*Reminds me of the song, “Breakfast Blues,” as sung by the Austin, TX-based group, Trout Fishing in America, which goes:

“You give me hard eggs [heartaches] in the morning,
Cheese omelet [jeez, I'ma let] you go.
Yeah, you give me hard eggs in the morning,
Cheese omelet you go.
You just hot buttered grits [grit] your teeth and bear it girl,
I doughnut [do not] love you no more.
(Now don’t get that glazed look on your face!)
Ham bacon [I'm beggin'] you to leave me,
I never sausage [saw such] misery.
Ham bacon you to leave me, darlin’,
I never sausage misery.
Well, you treated me so ungrapefruitly [ungratefully],
You gave me a raisin [reason] to be free.
Well, what do you Eggs Benedict [expect] me to do now?
I’ve got muffin [nothin'] else to say.
Yeah, what do you Eggs Benedict me to do now?
I’ve got muffin else to say.
Yeah, you left such a waffle [awful] toast [taste] in my mouth,
You biscuit [best get] out of town today.
(You know I ain’t gonna keep those home fries [fires] burning for you.)
You give me hard eggs in the morning,
Cheese omelet you go.
You give me hard eggs in the morning,
Cheese omelet you go.
You just hot buttered grits your teeth and bear it girl,
I ain’t gonna quiche [kiss] you any more
(Jelly roll [shall I roll] it again?)

Could We Be Facing a REAL Faherenheit 451?

If you are a Ray Bradbury fan as I am, you will no doubt have read “*Fahrenheit 451.” This is a horrifying tale of a society where books are outlawed and anyone having and/or reading books are subject to imprisonment and punishment. The premise of the story begins with society making television their number one source of entertainment, and consequently generations of people grow up with little or no interest in books. Books become brutally abridged to the point where the stories are short and sloppy synopses and gradually, even these books go unread. For ‘the good of humanity,’ books are burned and television can at last be the single god of entertainment. But of course there are a subversive few who love and treasure books. They hide them away for their own enjoyment, but live in fear that they will be found out.

These days we have technology that was undreamt of decades ago, and certainly not in 1953 when this book was published. As a baby boomer, I never even saw a computer until I was a junior in college. Although I have made my living as a technical writer for years, I am a callous and impatient computer user. I regularly aggravate technical experts with dumb questions, and have often pounded my keyboard for not doing what I want it to do. In short, I am a technical *troglodyte.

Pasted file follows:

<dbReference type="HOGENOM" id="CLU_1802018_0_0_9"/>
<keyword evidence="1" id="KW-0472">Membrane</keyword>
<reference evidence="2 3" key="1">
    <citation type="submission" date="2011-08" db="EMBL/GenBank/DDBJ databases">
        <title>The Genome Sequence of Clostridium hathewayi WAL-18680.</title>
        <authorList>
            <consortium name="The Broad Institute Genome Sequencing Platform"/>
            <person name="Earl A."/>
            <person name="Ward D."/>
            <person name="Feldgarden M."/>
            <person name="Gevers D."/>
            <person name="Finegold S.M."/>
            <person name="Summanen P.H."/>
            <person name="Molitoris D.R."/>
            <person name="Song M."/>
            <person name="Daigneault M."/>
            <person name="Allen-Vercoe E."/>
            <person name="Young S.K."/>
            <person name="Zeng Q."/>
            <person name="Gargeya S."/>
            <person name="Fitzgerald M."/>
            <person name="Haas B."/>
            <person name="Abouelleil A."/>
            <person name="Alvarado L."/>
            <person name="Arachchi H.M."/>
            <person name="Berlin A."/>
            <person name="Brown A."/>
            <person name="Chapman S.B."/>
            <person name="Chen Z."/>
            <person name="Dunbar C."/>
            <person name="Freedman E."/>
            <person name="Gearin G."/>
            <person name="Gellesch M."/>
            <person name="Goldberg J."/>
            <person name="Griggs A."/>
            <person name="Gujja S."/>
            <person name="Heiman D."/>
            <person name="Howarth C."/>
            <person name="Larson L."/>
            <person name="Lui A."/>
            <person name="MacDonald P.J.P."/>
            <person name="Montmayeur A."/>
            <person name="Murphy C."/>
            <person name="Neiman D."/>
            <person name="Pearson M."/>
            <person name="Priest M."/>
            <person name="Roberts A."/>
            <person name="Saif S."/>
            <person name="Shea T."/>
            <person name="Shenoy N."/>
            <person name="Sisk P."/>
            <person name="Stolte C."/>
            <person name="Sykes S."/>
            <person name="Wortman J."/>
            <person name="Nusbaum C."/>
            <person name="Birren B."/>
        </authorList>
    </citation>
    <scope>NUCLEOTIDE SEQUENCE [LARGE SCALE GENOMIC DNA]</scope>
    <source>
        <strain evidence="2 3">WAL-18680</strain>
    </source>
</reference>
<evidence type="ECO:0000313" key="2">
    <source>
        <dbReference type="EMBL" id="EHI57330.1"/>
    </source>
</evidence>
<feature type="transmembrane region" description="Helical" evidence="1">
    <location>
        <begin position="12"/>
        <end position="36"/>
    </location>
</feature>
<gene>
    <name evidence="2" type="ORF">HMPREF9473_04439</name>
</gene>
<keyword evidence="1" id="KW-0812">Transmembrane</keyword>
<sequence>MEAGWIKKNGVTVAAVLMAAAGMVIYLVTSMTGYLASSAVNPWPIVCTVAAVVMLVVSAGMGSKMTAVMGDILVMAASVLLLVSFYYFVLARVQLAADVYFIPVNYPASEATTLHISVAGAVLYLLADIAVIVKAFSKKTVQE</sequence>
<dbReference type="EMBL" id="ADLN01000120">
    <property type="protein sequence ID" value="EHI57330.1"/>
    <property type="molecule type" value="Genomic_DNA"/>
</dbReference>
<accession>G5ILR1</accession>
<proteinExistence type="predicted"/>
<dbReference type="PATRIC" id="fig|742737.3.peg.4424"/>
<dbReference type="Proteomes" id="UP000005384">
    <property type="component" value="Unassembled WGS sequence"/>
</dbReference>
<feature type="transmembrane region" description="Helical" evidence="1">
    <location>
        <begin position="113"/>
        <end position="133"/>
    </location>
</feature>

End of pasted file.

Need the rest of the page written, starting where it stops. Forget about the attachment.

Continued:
In short, I am both confused and dismayed by such things as iPhones (hey, it was hard enough for me to just buy a cell phone that is JUST a phone) and Kindles and Nook and all their ilk. As handy as a Kindle, etc. may be, I personally prefer a real book with real paper. I have shelves of them that I just can’t bear to give away as I like to revisit them from time to time, like an old friend.

But back to the horrors of a society that bans books and worse; BURNS them, I do worry that we can lose ourselves in technology. Many of my friends who love reading really enjoy the ease of use of Kindles and such, especially when they travel. They don’t have stuff their carry-on bags with paperbacks and lug that extra weight around. But me being me thinks, ‘ok, well and good, but what happens if your battery runs out?’ Maybe they come with their own back-up system–I wouldn’t know because I’m a troglodyte….

As always, I welcome comments. Please feel free to set me straight on how great Kindles are and why you think I should get one. Seriously–I fully admit my ignorance about them, so do not hesitate to school me.

******* SPOILER ALERT: If you haven’t read “Fahrenheit 451″ and plan to, don’t read any further.*******



As horrifying as “Fahrenheit 451″ is, both as a story and a prospect; it ends with hope. There is a secret society that has broken off from the main stream and lives, as we would call it now, “off the grid.” Those staunch book lovers who have escaped imprisonment have taken it upon themselves to become the books they loved. They have memorized the books they love, and speak them each day to rapt listeners, or simply for their own enjoyment. In this way, books become alive again as told by these brave storytellers.

*”Fahrenheit 451 is a dystopian [the absolute antithesis of utopia] novel by Ray Bradbury, published in 1953. Briefly, it outlines a future society in America where books or outlawed and appointed “firemen” burn any books they find. By the way, the title refers to the temperature that Bradbury understood to be the igniting temperature of paper.


*Webster’s Dictionary defines ‘troglodyte’ as 1) “a member of any of various peoples [as in antiquity] who lived or were reputed to live chiefly in caves,” and 2) “a person characterized by reclusive habits or outmoded or reactionary attitudes.” That last definition is definitely ME.

Veterans’ Day – Remembering Not Just Today, But Every Day

Today we celebrate all our veterans who put their country first before themselves.  We are rapidly losing veterans from the Greatest Generation, and we are lucky to have the ones who still live and still stand for freedom. What they endured is past my understanding, and as an American citizen enjoying the rights, privileges and freedom won by blood and sacrifice, I cannot thank them enough. This goes for any veteran, past and present, who fought in any war at any time.